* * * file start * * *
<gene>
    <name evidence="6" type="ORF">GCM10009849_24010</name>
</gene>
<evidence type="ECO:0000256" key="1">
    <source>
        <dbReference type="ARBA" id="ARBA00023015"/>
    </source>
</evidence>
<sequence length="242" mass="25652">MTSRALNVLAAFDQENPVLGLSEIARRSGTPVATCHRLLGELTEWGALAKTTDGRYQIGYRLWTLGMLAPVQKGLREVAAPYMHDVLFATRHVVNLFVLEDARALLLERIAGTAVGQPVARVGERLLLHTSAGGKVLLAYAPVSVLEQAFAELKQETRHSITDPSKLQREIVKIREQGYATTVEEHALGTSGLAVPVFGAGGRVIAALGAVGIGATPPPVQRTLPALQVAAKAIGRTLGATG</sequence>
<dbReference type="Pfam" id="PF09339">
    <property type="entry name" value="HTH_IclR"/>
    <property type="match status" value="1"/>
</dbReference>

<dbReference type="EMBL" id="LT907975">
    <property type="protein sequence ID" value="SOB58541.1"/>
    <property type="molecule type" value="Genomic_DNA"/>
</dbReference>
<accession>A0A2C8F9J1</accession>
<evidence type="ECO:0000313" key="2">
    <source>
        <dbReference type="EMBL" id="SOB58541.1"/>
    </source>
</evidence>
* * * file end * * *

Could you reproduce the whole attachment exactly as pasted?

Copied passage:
<gene>
    <name evidence="6" type="ORF">GCM10009849_24010</name>
</gene>
<evidence type="ECO:0000256" key="1">
    <source>
        <dbReference type="ARBA" id="ARBA00023015"/>
    </source>
</evidence>
<sequence length="242" mass="25652">MTSRALNVLAAFDQENPVLGLSEIARRSGTPVATCHRLLGELTEWGALAKTTDGRYQIGYRLWTLGMLAPVQKGLREVAAPYMHDVLFATRHVVNLFVLEDARALLLERIAGTAVGQPVARVGERLLLHTSAGGKVLLAYAPVSVLEQAFAELKQETRHSITDPSKLQREIVKIREQGYATTVEEHALGTSGLAVPVFGAGGRVIAALGAVGIGATPPPVQRTLPALQVAAKAIGRTLGATG</sequence>
<dbReference type="Pfam" id="PF09339">
    <property type="entry name" value="HTH_IclR"/>
    <property type="match status" value="1"/>
</dbReference>

<dbReference type="EMBL" id="LT907975">
    <property type="protein sequence ID" value="SOB58541.1"/>
    <property type="molecule type" value="Genomic_DNA"/>
</dbReference>
<accession>A0A2C8F9J1</accession>
<evidence type="ECO:0000313" key="2">
    <source>
        <dbReference type="EMBL" id="SOB58541.1"/>
    </source>
</evidence>